No, I read the statistics something you obviously either don't or care to. The fact is that the black community represents approximately 13% of the USA population but in each case committs crimes far disproportionate to that percentage. The Hispanic group likewise represents about 15% of the USA population but commits a disproportionate percentage of crime, particularly drug related.
I am not condoning what those police officers did, however your assetion that the beating was somehow more severe because the victim was black is so insane as to hardly be believed. All 5 of the police officers were black. Now as to your statement about reckless driving, I suspect that there was police car camera footage. If that proves your assertion then you are vindicated. If it shows he was reckless then they had cause to stop him. I find it amazing that somehow at night following from the back with the glare of headlights going through the back window of a car traveling at some higher rate of speed that a police officer could identify the race of the driver when at best the back of their neck would be showing and then being a black police officer I would then be motivated to stop a fellow black.
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As an ASEAN national or citizen, there are two ways of looking into corruption: (A) Corruption is a crime. (B) It's a nonviolent crime of inconveniences.
(A) Corruption is a crime. It's only a crime if the top echelons of government say so. Otherwise, it's swept under the carpet and many officials benefit from the crime, and some even become tycoons from it. Just reread some of the postings here and you'd be amazed by some of the government officials becoming billionaires.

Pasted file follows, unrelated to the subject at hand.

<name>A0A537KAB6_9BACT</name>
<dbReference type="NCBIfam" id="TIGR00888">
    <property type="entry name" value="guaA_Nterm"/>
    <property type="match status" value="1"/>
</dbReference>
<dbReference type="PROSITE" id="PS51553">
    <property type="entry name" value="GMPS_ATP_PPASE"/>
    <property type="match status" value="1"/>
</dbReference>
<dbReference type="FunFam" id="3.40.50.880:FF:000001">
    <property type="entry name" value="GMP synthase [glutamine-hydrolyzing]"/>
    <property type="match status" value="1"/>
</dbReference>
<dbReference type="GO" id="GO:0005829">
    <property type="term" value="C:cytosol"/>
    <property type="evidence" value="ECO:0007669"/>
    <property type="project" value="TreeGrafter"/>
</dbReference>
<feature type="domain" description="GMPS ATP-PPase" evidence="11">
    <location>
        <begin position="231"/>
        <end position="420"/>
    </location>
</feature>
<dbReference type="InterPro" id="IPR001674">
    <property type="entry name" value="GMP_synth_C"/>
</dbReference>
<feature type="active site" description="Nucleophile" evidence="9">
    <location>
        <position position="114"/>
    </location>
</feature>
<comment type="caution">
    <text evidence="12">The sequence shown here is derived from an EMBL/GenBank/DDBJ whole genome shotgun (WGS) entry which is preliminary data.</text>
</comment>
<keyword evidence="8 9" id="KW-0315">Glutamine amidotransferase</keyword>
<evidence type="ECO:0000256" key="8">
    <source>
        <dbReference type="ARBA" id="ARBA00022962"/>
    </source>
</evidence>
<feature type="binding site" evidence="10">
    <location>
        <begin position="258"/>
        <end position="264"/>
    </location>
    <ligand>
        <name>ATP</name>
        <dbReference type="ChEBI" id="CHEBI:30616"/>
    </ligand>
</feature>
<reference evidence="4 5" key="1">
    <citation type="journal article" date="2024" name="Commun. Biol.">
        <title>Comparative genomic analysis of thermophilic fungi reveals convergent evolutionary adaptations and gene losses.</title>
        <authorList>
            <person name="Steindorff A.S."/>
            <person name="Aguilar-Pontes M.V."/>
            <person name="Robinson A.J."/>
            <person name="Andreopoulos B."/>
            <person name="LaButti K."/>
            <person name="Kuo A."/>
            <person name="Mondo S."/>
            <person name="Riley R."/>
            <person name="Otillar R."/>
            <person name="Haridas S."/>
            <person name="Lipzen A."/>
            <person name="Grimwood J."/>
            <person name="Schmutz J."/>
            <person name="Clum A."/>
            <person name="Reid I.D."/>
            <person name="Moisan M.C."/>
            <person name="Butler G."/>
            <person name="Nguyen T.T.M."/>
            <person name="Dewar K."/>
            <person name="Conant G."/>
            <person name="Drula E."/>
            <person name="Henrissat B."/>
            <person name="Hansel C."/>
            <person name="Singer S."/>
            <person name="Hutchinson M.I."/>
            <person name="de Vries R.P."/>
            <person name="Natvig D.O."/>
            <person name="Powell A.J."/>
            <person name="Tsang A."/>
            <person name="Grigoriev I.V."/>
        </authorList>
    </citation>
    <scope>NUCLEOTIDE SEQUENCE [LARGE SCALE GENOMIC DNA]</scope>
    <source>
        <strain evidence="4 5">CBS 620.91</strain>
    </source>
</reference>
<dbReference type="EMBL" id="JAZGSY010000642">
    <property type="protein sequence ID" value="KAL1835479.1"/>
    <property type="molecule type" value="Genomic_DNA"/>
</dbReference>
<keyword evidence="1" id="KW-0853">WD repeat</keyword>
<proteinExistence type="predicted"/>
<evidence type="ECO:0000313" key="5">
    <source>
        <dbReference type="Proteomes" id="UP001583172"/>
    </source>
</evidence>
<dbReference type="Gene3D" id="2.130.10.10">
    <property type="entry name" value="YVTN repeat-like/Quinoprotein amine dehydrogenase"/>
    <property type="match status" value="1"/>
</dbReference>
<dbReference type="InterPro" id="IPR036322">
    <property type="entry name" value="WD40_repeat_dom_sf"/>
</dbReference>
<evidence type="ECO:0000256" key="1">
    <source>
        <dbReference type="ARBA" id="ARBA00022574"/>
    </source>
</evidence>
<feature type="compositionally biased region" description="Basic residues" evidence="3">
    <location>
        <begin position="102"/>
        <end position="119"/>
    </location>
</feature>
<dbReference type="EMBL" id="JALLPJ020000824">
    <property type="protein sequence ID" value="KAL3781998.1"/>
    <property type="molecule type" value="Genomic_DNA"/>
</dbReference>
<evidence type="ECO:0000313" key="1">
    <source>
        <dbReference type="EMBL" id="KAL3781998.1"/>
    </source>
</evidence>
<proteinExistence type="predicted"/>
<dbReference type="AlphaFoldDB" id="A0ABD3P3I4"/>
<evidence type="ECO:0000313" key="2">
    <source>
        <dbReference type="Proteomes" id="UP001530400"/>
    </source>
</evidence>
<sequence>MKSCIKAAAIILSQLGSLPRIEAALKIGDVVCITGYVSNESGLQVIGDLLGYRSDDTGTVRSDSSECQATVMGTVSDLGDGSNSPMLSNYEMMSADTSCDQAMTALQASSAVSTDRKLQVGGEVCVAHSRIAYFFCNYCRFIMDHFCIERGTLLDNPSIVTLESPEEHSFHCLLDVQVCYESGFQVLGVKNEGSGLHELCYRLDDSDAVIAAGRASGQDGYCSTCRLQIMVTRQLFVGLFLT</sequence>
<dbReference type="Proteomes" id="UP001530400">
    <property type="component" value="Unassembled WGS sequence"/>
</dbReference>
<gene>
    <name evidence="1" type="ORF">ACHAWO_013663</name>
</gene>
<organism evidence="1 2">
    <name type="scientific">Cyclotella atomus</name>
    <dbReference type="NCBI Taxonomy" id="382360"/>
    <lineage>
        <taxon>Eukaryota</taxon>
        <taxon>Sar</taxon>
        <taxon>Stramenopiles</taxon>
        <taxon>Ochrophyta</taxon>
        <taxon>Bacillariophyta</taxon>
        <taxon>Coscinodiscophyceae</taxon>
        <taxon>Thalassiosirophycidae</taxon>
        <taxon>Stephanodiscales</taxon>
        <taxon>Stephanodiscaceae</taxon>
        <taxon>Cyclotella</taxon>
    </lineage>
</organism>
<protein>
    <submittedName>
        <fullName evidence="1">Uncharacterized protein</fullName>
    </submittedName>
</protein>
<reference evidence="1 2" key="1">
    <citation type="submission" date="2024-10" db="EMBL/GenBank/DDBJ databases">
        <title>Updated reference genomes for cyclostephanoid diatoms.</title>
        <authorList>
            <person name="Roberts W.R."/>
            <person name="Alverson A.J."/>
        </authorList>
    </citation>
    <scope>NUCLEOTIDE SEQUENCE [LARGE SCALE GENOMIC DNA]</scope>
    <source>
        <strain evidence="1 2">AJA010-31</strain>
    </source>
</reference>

(B) It's a nonviolent crime of inconveniences. Let me explain a hypothetical scenario. Supposedly you have sent two Burmese workers to service a lift in Nonthanburi, and during one of the roadblocks, the police summoned the vehicle to be inspected. The patrons inside the vehicle were asked to disembark, and since they don't have the ID cards or passports and work permits with them, they were detained for questioning. As they were detained for questioning, one of the Burmese decided to call his employer about the predicament. The boss said, "let me talk to the officers"! A negotiation begins to relay and it was decided that the employer would pay the officers 10,000 Baht! For the employer, it was trumped change, as he could meet up and handover additional expenses to his employees. So why did the employer agree to such an arrangement: (1) Lost of further downtime and trust to his loyal customers. (2) His employees could be further charged and deported, thus, giving him more costs and recruitment problems. (3) Time is money, and that corruption costs can easily be curtailed when the employees are back at work. In all this essence, it's about time, money, and relationships. That's why Western businesses and businessmen in many of these countries have a "contingent plan" to deal with these sort of issues. Most corporate expats, they also knew them as well.